Third parties are an integral part of many organizations. Whether it’s a valuable software integration or a trusted consultant, third parties can enhance an organization’s operations and capabilities. But without third-party risk management best practices, third parties can also introduce risk.
The rise of remote working and the ever-evolving risk landscape make working with third parties riskier than ever. Organizations are evolving beyond simple risk surveys to a more comprehensive approach that can better protect sensitive information, strengthen security and create a more competitive organization.
Here, we discuss why implementing third-party risk management best practices are important and ten steps — including utilizing third-party risk management solutions — to help mitigate third-party risk organization-wide.
Why Is It Important to Implement Third-Party Risk Management Best Practices?
Third-party risk management helps organizations understand what third parties they use, how they use them and what controls they need to mitigate the risks that those activities can introduce.
The third-party landscape is more complex than most organizations think. Keeping track of all third parties, the permissions levels they need and the protocol they should follow can be time-consuming and costly. But so can breaches. Implementing best practices for third-party risk management is essential because it’s the best way for organizations to protect against myriad risks — and safeguard their bottom line.
10 Third-Party Risk Management Best Practices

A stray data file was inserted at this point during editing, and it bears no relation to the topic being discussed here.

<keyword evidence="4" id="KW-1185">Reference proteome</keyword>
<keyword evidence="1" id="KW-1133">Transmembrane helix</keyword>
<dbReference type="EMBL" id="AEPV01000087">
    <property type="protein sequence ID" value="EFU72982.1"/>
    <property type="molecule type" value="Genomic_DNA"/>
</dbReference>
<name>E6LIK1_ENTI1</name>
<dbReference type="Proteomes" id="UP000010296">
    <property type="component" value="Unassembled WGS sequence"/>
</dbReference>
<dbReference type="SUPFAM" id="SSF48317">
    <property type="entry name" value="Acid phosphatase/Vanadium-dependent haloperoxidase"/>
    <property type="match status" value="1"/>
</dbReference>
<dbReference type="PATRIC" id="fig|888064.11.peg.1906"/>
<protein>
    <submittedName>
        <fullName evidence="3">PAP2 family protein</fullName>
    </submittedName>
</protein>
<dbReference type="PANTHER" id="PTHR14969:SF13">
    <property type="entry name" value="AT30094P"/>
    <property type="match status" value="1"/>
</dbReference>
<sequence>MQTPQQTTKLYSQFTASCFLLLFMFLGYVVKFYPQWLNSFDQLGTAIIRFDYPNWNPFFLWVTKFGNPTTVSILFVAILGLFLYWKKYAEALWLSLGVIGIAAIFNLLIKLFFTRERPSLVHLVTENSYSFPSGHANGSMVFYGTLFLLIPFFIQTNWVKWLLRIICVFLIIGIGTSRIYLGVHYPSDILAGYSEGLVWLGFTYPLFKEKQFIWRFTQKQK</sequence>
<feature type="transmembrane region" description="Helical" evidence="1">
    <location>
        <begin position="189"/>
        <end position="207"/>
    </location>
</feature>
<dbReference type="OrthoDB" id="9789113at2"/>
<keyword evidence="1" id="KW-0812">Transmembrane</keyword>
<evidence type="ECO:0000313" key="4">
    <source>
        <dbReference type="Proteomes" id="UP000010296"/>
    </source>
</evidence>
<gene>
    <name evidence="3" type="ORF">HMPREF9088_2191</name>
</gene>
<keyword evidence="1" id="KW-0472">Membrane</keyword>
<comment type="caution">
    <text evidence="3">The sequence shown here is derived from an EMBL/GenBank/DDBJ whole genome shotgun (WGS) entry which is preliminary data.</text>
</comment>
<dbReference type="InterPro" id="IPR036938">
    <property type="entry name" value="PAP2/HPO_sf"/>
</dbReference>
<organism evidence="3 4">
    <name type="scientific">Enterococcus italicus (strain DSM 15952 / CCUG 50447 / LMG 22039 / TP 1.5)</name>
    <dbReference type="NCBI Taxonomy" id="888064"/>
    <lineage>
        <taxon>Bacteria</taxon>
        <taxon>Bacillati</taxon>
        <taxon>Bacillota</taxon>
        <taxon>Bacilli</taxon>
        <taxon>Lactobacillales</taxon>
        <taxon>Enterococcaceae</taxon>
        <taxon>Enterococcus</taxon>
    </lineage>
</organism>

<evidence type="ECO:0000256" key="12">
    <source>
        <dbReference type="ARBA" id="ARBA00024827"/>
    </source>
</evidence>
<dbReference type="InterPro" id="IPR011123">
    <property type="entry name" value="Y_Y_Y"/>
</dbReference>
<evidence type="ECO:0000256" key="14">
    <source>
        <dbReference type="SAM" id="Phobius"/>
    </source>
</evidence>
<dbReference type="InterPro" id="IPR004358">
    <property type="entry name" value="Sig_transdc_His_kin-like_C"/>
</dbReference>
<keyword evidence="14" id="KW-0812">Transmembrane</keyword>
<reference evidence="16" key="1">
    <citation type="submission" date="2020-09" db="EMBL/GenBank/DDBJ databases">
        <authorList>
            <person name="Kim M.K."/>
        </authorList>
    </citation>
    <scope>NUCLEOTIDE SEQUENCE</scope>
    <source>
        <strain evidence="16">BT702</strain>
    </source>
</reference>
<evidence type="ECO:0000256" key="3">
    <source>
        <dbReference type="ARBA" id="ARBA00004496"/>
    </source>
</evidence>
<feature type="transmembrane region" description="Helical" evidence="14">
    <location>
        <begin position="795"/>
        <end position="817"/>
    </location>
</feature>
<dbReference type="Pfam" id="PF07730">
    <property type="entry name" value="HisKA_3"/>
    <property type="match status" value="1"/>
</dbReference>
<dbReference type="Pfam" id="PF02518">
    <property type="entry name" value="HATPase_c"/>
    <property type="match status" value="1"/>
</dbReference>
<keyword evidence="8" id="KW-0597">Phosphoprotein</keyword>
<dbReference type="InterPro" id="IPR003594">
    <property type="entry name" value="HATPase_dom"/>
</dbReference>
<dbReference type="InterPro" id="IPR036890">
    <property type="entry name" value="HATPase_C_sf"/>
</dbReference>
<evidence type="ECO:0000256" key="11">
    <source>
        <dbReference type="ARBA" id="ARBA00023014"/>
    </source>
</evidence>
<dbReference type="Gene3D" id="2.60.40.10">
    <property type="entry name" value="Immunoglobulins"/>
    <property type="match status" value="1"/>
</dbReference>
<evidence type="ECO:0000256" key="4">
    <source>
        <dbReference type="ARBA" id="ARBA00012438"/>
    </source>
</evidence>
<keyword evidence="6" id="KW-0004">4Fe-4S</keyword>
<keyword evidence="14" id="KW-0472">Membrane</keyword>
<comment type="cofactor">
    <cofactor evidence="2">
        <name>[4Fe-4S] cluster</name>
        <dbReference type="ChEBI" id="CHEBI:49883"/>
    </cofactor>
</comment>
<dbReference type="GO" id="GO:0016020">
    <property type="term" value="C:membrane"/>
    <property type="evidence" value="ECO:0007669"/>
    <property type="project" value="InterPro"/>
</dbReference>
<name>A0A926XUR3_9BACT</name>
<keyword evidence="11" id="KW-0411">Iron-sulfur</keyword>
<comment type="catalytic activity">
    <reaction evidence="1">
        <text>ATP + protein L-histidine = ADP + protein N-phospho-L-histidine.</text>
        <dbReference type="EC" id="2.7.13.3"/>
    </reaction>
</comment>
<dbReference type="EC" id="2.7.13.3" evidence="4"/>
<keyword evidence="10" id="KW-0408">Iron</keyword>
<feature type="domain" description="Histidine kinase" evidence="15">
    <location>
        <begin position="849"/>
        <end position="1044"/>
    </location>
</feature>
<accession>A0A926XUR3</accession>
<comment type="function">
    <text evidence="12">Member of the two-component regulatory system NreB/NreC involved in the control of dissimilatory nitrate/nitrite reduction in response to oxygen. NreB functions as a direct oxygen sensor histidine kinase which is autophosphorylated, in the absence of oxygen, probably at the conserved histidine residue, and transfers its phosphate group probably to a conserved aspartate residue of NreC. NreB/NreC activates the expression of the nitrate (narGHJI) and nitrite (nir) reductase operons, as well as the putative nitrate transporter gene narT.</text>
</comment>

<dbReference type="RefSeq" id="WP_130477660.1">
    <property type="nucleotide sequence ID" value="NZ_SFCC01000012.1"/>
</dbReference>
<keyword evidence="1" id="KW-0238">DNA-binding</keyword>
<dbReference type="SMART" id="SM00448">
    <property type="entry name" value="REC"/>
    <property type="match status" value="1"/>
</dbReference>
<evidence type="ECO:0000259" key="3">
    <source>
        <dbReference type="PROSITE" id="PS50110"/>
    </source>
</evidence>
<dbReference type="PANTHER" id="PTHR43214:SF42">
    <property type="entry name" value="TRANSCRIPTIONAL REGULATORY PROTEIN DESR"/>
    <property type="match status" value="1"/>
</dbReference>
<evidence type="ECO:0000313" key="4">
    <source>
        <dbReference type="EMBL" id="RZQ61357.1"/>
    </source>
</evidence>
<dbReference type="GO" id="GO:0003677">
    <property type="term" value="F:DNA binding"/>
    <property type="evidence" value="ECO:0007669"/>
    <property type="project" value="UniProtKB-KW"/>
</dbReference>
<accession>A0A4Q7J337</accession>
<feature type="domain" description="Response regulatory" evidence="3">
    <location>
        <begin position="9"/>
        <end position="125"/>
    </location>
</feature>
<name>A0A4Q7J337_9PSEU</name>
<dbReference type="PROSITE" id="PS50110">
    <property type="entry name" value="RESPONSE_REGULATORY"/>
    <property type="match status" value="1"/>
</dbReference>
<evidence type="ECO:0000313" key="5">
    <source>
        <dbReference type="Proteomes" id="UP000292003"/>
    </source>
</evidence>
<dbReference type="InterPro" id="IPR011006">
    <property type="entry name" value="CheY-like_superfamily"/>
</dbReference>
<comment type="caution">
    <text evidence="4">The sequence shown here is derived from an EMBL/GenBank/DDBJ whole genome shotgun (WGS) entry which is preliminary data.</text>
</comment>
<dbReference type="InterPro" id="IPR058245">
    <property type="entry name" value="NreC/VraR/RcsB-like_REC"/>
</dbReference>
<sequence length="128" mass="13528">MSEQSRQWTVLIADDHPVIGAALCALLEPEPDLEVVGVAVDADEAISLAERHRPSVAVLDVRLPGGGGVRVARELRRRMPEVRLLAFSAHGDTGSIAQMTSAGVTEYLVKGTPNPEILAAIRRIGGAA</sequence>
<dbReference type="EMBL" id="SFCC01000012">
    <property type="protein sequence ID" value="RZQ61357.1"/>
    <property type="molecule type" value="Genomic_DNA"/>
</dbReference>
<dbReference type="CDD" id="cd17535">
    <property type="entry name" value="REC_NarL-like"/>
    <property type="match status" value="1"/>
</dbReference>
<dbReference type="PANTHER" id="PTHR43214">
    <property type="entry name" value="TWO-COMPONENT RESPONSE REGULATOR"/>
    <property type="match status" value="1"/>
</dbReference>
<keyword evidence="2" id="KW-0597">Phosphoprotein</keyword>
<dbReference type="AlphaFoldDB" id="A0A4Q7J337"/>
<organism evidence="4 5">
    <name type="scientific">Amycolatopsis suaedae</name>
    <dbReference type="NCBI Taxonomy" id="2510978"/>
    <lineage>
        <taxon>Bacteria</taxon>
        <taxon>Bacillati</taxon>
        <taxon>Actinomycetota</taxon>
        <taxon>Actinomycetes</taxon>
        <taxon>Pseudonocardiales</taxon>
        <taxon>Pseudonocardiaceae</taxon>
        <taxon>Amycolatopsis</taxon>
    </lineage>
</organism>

The third-party risk landscape is more complex than ever. Third parties are spread worldwide, accessing cloud data and virtual systems and logging on using their mobile devices. These are the best practices to secure every step of the third-party lifecycle:
- Assess Risks: Organizations can’t mitigate risk until they understand what risks they face. Each of these risks is unique and can change depending on whether the third party is a vendor, partner, supplier, contractor or something else. This risk assessment should also analyze the type of risk, whether it’s a process risk, a compliance risk or even a risk related to their contract.
- Manage IT Risk: Many business processes involve a variety of different software. IT vendors are third parties, which is why third-party risk management strategies should also include IT vendor risk. Create a risk profile for every vendor, then use that profile to construct processes and protocols to manage the potential risks of that software.
- Implement Controls: Once organizations understand the risks they face, they should implement controls for their third parties to follow. This should all start with the contract, which can stipulate the terms of the relationship and what’s expected of the third party. But it should extend into the day-to-day of that third party’s relationship with the organization. Risk teams should also adopt continuous monitoring to ensure that all controls are correctly implemented and followed.
- Complete Due Diligence: Organizations are responsible for screening out possible bad actors or potential partners that don’t place the same value on risk management. A thorough due diligence process can head off numerous risks down the line. An effective onboarding process should score the third party based on their product or service, their location and other factors. Then, the risk team should complete the due diligence required for that risk score.